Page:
Eight BS Biology students from the Mariano Marcos State University (MMSU) completed their 150-hour face-to-face internship at the UPLB Museum of Natural History last 17 March 2023.
In a simple gathering held at the OVCRE Annex Building, Kylle Jae Bigsot, Nathalia Eicellrose Bueno, Abigail Castro, Francis Ryan Catarig, Ernest Paul Hernaez, Naomi Kraisantha Mayos, Aira Nadine Pascua, and Jhyason Joeshua Rubio were recognized as “graduates” of the UPLB MNH Internship Program which was held from 20 February 2023 to 17 March 2023. This was after the interns delivered their exit presentation an interesting format – a news-anchored video presentation.
The internship program held by the Museum for Mariano Marcos State University is again part of the museum’s commitment to serve as a training ground for partner higher education institutions which aims to expose their students to various fields of biology. For 150 hours, the students underwent on-the-job training in the museum’s various collections and expertise: botany, mycology, microbiology, entomology, and zoology.
For the botany component, the interns were taught to how handle old herbarium sheets and encode specimen information into a database. They were also taught how to collect, preserve, dry, label, code, and digitize specimens. On the other hand, during the students’ introduction to mycology, they were taught methods of macrofungi collection and identification which they applied during their fieldwork. They were also tasked to encode data from 1,600 mycological specimen entries and update the records with collection location coordinates.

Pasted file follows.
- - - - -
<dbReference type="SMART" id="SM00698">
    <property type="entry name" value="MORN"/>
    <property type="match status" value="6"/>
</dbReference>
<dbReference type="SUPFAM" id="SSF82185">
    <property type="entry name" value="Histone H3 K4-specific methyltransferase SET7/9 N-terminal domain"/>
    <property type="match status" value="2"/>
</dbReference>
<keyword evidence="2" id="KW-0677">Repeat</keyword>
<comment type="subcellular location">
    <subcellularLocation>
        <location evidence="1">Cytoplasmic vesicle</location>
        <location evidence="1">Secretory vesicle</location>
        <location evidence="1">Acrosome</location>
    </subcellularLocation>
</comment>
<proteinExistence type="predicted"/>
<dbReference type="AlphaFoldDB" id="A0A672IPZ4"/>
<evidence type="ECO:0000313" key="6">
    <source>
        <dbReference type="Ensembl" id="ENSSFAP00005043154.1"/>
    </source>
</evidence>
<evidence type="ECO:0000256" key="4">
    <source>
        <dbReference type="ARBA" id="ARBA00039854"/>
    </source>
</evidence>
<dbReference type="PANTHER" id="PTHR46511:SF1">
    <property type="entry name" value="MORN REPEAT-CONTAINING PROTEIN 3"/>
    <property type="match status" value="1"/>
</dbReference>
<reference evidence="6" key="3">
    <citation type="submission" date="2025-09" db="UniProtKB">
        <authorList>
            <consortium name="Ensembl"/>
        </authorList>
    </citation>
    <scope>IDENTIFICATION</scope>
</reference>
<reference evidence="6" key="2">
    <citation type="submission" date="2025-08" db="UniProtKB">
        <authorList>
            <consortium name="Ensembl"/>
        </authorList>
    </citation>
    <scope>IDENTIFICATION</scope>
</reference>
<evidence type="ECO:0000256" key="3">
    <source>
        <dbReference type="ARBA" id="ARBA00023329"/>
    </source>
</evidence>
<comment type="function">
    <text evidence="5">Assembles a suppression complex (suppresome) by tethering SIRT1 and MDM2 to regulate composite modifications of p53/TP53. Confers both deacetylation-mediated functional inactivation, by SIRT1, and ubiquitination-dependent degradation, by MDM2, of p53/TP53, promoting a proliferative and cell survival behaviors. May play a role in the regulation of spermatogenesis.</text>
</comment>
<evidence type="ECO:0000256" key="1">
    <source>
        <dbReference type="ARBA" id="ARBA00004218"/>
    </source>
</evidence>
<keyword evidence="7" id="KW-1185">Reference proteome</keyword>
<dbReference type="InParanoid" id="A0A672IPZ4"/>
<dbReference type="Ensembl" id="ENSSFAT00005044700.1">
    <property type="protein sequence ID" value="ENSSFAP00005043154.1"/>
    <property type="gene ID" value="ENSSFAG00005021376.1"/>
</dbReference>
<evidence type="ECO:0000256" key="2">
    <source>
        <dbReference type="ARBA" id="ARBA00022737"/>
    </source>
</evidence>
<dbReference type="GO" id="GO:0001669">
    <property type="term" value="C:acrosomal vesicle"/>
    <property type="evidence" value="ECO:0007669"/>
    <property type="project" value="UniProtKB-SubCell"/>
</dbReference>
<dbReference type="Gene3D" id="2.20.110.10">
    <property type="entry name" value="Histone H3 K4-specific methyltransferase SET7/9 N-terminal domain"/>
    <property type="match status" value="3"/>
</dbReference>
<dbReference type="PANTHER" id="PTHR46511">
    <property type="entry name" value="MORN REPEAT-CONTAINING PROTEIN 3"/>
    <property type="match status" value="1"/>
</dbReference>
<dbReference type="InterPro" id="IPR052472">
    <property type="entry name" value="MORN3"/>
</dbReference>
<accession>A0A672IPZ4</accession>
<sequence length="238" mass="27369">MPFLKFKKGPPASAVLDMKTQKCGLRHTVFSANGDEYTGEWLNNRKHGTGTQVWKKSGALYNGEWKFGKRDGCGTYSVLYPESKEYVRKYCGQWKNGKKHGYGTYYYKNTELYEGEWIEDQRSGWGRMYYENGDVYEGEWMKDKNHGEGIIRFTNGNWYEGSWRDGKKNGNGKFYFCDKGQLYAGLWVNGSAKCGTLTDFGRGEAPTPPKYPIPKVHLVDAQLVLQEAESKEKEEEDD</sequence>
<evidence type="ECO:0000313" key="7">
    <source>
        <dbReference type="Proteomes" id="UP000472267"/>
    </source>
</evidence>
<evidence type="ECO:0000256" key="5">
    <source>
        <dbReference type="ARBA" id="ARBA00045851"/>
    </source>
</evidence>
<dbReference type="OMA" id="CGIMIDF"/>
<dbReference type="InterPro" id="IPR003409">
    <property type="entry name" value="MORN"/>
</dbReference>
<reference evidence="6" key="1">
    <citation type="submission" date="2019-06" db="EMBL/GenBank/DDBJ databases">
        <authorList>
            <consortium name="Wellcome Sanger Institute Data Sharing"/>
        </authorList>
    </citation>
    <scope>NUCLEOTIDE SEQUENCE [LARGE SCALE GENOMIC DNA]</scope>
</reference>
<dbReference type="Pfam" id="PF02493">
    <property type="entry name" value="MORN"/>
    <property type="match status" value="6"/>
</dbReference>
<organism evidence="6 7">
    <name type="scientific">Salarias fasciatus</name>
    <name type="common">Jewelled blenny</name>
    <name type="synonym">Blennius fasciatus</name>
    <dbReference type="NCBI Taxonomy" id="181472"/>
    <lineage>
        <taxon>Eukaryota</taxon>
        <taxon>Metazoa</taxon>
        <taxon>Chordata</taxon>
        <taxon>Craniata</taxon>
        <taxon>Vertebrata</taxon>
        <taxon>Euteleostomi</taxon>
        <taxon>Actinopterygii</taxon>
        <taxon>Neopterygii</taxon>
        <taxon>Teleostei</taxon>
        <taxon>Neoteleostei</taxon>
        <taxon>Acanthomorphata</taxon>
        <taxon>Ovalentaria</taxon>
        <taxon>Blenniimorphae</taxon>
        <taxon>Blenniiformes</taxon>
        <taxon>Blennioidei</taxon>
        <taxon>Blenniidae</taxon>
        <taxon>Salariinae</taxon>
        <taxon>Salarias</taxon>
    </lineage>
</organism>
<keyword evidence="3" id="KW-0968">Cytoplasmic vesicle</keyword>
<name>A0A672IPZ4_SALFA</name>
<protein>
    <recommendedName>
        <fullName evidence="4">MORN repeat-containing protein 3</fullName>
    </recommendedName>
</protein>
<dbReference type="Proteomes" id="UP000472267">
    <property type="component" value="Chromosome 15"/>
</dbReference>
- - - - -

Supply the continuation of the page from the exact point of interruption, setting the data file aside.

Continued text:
As for the microbiology portion of the internship, the students learned aseptic laboratory techniques and safety methods, biosafety cabinet protocols, and gene sequencing, editing, and analysis. For the entomology component, the interns scanned and digitized taxonomy and systematics documents, documented specimens, and placed naphthalene balls in insect boxes while doing physical inventory of collection boxes. They also collected and learned how to preserve specimens.
Finally, in the zoology component, the interns cleaned, sorted, organized the museum’s dry and pickled wildlife specimens, and encoded the information in database. They also experienced field collection techniques for bats and herpetofauna. Finally, they experienced an observation day hike along the Mt. Makiling Trail (Flat Rocks, Mud Springs, and Camp Malabo-o).
During the program, the Museum’s director Dr. Marian P. De Leon, extolled the enthusiasm and eagerness of the interns and welcomed future collaboration with the MMSU. Assistant Prof. Mae Rose Maoirat-Abad, internship coordinator for the batch of interns, attended the exit presentation of behalf of MMSU.
“I am extremely happy because I saw their interest and readiness for learning new things outside the four walls of their classroom,” Dr. De Leon shared in her welcome remarks during program.
Facilitators from the museum also concurred on the students’ ability to adapt to face-to-face learning. For Crystalene Macua, one of the facilitators for in the microbiology component, “the students were quick to apply the skills taught to them.”
Overall, according to the interns, the Museum was able to provide a unique program for learning. “The MNH gave me a very tangible experience, and I am now considering coming back as an MS Wildlife Science student,” said Naomi Mayos.
Meanwhile, Ernest Paul Hernaez felt that as Biology student “it has been a dream come true to see and work with natural history collections physically and up close.”